Whether to align	the text flush left, centered, or flush	right.
	       The default is centered.

       -lines integer
	       How  many  lines	 should	 be allowed to be on the screen	before
	       they fall off the end.  The default is 125.

       -spin float
	       The star	field on the background	slowly rotates.	 This  is  how
	       fast.  The default is 0.03.

       -steps integer
	       How many	steps should be	used to	scroll a single	line.  The de-
	       fault is	35.  If	the animation looks  jerky  to	you,  increase
	       this number.

       -delay usecs
	       The  delay  between  steps  of  the animation; default is 40000
	       (1/25th second.)

       -font font-name
	       The name	of the font to use.  For best effect, this should be a
	       large font (at least 36 points.)	 The bigger the	font, the bet-
	       ter looking the characters will be.  Note that the size of this
	       font affects only the clarity of	the characters,	not their size
	       on the screen: for that,	use the	-size or -columns options.

	       Default:	-*-utopia-bold-r-normal-*-*-720-*-*-*-*-iso8859-1

	       Instead of texture-mapping a real font to render	the text,  use
	       a  built-in  font composed of line segments.  On	graphics cards
	       without texture support,	the line-segment font will  have  much
	       better performance.

	       When using the line-segment font, turn off anti-aliasing	of the
	       lines used to draw the font.  This will make the	text blockier,
	       but may improve performance.

	       When  using  the	line-segment font, turn	off use	of thick lines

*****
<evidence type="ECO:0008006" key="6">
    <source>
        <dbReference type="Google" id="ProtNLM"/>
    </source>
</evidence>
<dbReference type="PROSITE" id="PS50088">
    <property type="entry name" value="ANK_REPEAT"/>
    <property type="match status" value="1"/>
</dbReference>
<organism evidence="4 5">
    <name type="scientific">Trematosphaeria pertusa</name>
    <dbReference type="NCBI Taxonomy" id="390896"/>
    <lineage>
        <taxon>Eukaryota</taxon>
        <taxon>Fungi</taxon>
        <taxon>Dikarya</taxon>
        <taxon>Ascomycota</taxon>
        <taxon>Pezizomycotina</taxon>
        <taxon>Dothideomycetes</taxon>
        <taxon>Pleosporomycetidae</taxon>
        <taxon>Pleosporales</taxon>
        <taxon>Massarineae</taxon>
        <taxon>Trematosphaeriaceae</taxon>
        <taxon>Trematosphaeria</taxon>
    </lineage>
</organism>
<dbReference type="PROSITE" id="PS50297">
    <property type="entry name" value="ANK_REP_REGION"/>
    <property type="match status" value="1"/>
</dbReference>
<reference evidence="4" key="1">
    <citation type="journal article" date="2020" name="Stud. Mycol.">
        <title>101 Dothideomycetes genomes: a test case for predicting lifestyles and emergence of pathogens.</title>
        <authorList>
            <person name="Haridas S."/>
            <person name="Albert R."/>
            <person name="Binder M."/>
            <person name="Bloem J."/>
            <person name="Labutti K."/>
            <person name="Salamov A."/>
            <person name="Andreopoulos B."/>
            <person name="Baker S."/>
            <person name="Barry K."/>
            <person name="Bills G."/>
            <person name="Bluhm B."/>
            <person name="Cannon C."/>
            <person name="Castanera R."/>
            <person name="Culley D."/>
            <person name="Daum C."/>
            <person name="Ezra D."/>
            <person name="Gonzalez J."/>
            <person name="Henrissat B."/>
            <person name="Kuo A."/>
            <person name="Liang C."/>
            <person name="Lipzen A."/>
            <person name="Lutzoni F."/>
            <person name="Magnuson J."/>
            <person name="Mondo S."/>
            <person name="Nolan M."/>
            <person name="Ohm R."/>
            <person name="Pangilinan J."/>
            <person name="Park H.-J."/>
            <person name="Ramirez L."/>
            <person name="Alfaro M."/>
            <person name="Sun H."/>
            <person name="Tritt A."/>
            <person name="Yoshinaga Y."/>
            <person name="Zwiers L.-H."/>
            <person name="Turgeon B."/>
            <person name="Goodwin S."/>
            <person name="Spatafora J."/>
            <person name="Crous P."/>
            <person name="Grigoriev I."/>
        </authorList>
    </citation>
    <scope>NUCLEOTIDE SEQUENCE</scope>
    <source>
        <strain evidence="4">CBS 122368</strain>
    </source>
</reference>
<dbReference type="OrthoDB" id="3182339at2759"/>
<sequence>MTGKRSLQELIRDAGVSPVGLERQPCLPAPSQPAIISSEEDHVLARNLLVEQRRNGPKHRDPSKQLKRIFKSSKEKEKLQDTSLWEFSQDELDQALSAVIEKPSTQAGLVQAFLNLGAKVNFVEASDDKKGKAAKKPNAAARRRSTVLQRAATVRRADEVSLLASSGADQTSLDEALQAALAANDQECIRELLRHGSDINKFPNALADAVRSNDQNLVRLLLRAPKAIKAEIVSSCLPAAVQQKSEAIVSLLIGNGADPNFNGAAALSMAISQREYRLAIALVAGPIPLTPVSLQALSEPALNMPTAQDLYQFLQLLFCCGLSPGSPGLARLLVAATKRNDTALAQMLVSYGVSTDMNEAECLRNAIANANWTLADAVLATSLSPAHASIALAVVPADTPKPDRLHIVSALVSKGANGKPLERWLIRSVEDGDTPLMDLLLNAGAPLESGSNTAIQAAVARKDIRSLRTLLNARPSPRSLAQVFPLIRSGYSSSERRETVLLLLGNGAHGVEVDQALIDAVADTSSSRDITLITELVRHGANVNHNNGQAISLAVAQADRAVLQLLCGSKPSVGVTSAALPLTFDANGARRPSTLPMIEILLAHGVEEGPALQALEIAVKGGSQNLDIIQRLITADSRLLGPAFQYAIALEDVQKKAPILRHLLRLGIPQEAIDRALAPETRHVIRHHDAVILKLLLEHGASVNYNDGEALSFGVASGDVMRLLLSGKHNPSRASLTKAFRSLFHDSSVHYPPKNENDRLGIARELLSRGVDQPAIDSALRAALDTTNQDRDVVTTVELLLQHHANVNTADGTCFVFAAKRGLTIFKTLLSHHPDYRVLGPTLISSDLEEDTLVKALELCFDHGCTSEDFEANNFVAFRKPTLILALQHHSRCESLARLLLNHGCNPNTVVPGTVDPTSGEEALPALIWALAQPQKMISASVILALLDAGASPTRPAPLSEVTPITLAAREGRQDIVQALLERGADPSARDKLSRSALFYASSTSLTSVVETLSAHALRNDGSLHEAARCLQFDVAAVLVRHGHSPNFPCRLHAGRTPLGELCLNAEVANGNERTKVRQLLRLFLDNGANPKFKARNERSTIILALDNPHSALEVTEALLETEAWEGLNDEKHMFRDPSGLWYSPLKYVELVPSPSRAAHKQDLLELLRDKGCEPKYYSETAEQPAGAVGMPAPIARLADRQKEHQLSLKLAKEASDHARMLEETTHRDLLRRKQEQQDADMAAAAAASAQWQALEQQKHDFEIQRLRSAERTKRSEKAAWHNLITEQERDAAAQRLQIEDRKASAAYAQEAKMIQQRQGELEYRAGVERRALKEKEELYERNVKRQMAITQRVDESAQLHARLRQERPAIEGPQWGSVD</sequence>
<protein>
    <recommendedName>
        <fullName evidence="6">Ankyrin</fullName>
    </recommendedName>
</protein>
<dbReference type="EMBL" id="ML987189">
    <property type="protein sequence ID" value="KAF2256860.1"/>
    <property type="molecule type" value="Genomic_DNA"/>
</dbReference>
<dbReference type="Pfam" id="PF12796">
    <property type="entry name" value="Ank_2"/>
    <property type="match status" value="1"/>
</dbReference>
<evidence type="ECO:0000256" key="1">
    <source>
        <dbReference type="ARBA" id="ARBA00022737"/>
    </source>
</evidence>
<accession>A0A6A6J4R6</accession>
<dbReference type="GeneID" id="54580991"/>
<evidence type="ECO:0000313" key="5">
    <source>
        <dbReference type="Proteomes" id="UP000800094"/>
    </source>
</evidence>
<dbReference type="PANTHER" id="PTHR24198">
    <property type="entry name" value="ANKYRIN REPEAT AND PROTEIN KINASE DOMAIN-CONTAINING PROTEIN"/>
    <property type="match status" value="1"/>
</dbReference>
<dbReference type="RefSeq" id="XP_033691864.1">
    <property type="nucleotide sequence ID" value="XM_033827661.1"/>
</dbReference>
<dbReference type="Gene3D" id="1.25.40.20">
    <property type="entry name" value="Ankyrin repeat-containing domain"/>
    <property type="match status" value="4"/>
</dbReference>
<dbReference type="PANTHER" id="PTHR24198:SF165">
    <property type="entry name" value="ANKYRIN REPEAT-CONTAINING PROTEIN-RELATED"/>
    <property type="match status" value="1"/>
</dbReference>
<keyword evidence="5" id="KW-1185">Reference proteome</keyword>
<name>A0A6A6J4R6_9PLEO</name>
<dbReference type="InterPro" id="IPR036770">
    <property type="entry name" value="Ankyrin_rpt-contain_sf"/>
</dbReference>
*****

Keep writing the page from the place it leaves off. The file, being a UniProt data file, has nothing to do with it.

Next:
for the characters that are close to the	foreground.  This will
	       make  the  text appear unnaturally skinny, but may improve per-

       -fps    Display the current frame rate, CPU load, and polygon count.

       DISPLAY to get the default host and display number.

	       to get the name of a resource file that	overrides  the	global
	       resources stored	in the RESOURCE_MANAGER	property.

       xscreensaver(1),	 xscreensaver-text(1),	fortune(1),  phosphor(6),  ap-
       ple2(6),	fontglide(6), ljlatest(6), dadadodo(1),	webcollage(6),	drift-
       net(1) EtherPEG,	EtherPeek

       Copyright  (C)  1998-2005 by Jamie Zawinski and Claudio Matsuoka.  Per-
       mission to use, copy, modify, distribute, and sell  this	 software  and
       its  documentation  for any purpose is hereby granted without fee, pro-
       vided that the above copyright notice appear in	all  copies  and  that
       both  that  copyright  notice and this permission notice	appear in sup-
       porting documentation.  No representations are made about the suitabil-
       ity  of	this software for any purpose.	It is provided "as is" without
       express or implied warranty.

       Jamie  Zawinski	<>  and  Claudio  Matauoka	<claudio@hell->

X Version 11		      5.44 (20-Mar-2020)		   starwars(6)